Greek PM calls referendum on bailout for July 5

Agence France-Presse
Greek PM calls referendum on bailout for July 5


Greece rejects its international creditors' offer of a 5-month, 12-billion-euro extension of its bailout program on Friday, June 26, arguing it is unacceptable

ATHENS, Greece – Greece will hold a referendum on July 5 on the outcome of negotiations with its international creditors taking place in Brussels on Saturday, June 27, Prime Minister Alexis Tsipras announced.

“The people must decide free of any blackmail… the referendum will take place on July 5,” Tsipras said in a televised address to the nation.

Tsipras spoke ahead of a critical meeting of eurozone finance ministers in Brussels on Saturday, amid heightened anxiety over a possible Greek default next Tuesday, June 30 that could potentially spark its exit from the euro, and even from the European Union.

Greece rejected its international creditors’ offer of a 5-month, 12-billion-euro ($13.4-billion) extension of its bailout program on Friday, June 26, arguing it was unacceptable.

“For the last 6 months, the Greek government has led the fight… to find a viable agreement that respects democracy,” Tsipras said in his address broadcast on Greek television.

“We were asked to implement austerity measures… allowing the deregulation of the labour market, pension cuts, and an increase in VAT on food products, targeting the humiliation of an entire people,” the premier said.

“This is a historic responsibility that now appears for us to decide the future of the country… in the coming days we will have to take decisions upon which future generations will depend.”

Tsipras, speaking from the prime minister’s residence in Athens, spoke for about 5 minutes directly to camera.

“Democracy deserved a boost in euro-related matters,” Greek Finance Minister Yanis Varoufakis tweeted following the referendum declaration. “We just delivered it. Let the people decide.”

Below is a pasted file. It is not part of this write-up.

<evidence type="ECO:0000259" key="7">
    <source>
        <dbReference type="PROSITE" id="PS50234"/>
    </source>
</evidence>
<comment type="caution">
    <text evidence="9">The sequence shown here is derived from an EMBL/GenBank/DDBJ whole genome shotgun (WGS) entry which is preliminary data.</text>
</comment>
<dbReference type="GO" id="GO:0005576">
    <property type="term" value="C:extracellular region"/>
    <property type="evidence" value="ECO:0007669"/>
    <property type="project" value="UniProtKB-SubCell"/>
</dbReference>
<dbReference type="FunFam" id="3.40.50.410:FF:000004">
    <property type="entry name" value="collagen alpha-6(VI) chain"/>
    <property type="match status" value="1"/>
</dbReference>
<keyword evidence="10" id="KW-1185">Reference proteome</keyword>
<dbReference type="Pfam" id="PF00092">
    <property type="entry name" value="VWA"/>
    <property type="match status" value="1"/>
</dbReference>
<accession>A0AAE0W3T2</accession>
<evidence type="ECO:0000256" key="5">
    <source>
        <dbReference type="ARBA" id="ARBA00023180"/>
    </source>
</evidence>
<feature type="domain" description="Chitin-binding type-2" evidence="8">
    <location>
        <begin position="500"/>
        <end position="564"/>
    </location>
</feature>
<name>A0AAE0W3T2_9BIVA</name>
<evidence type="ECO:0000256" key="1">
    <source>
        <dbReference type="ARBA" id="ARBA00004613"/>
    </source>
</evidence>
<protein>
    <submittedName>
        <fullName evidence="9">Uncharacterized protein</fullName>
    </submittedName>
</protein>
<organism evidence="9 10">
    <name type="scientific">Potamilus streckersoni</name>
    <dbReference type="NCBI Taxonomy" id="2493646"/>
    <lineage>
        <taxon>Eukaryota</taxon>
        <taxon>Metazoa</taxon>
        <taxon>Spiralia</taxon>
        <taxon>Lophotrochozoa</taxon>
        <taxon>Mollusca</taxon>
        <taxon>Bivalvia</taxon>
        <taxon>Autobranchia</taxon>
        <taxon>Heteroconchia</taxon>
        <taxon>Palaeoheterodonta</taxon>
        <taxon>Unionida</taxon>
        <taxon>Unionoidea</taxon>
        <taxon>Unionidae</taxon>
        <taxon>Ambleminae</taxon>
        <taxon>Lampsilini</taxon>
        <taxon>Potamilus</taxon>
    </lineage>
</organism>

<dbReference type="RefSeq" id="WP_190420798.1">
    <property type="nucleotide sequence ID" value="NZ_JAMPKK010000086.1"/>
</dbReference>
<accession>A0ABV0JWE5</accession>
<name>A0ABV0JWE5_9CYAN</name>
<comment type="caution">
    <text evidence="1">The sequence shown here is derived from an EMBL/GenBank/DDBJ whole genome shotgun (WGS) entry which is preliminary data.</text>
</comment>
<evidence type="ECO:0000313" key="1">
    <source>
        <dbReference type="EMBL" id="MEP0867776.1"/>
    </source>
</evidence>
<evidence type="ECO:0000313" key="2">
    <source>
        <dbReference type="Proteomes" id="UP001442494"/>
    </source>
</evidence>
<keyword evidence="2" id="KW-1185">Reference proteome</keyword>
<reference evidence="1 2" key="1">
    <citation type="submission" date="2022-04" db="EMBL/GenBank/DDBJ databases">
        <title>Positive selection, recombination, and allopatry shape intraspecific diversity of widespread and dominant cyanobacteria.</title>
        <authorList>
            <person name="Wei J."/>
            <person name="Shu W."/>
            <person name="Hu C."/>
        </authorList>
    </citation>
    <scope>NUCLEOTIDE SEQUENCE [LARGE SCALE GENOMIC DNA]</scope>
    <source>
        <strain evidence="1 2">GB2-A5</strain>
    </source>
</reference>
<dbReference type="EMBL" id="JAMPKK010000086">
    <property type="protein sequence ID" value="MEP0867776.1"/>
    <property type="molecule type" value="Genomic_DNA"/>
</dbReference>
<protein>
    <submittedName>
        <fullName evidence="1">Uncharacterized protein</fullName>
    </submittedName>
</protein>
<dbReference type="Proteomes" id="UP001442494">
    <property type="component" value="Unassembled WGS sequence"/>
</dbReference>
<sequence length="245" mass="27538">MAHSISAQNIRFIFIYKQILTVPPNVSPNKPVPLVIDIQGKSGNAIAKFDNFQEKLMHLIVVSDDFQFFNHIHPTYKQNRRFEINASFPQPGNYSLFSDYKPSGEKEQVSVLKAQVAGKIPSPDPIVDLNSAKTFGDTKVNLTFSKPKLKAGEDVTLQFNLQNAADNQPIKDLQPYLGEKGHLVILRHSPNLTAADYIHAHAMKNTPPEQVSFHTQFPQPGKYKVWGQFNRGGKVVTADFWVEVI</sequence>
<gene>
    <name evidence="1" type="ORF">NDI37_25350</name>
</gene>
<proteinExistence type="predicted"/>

The creditors – the European Commission, the European Central Bank and the International Monetary Fund – insist Greece must seal a deal this weekend to avoid an IMF default early next week.

However the Greek government argued the reforms demanded alongside the bailout extension would be “recessionary” and the funding “inadequate”.

‘Extraordinarily generous’ offer 

In response to the referendum announcement, a eurozone official in Brussels told AFP that the Eurogroup talks would still go ahead.

Questioned if eurozone ministers would discuss the current proposal, or a plan B if Greece has rejected the offer, the official replied: “That we will see. A number of countries want to debate plan B.” 

Varoufakis said earlier Greece had a “duty” to reach agreement with its international creditors on Saturday.

German Chancellor Angela Merkel urged Athens on Friday not to waste an “extraordinarily generous” offer.

But even before his government rejected the proposal, Tsipras said he would refuse any take-it-or-leave-it offers, after a two-day EU leaders’ summit dominated by the crisis.

The eleventh-hour creditors’ move followed a week-long series of talks to end the stand-off between the creditors and Tsipras’s leftist government, which has baulked at further reforms-for-cash after 5 years of harsh austerity measures and 6 years of recession.

Creditors are ready to quickly disburse 1.8 billion euros in financial aid to help Athens meet a 1.5 billion euro IMF debt repayment due next Tuesday, on June 30, as long as the Greek parliament approves disputed reforms, according to the proposals seen by AFP.

Tsipras told Merkel and French President Francois Hollande on Friday that he could not understand the creditors’ “harsh” stance and asked for leeway.

But the eurozone’s two most powerful leaders insisted that it was “vital now to work towards a deal”, a source said.

Under the proposal, an immediate 1.8-billion-euro disbursement – profits from Greek bonds held by the European Central Bank – would be paid “as soon as the Greek parliament has approved with a resolution the agreement with the (creditor) institutions and adopted a first set of legislative actions”.

Later payments, including money to cover huge payments owed to the ECB this summer, would come from the EU’s firefighting rescue fund, the European Stability Mechanism, as well as cash currently dedicated to support Greece’s banks.

Greece also wants debt cut as part of a solution to the 5 months of bitter negotiations over the unlocking of the final 7.2 billion euro ($8.1 billion) payout from its current extension, which expires on June 30.

An extension to Greece’s massive 240-billion-euro bailout to the end of November would be the third since December and allow more time for heavily indebted Athens to negotiate future financing from its European partners. – Roland Jackson and Odile Duperry, AFP/

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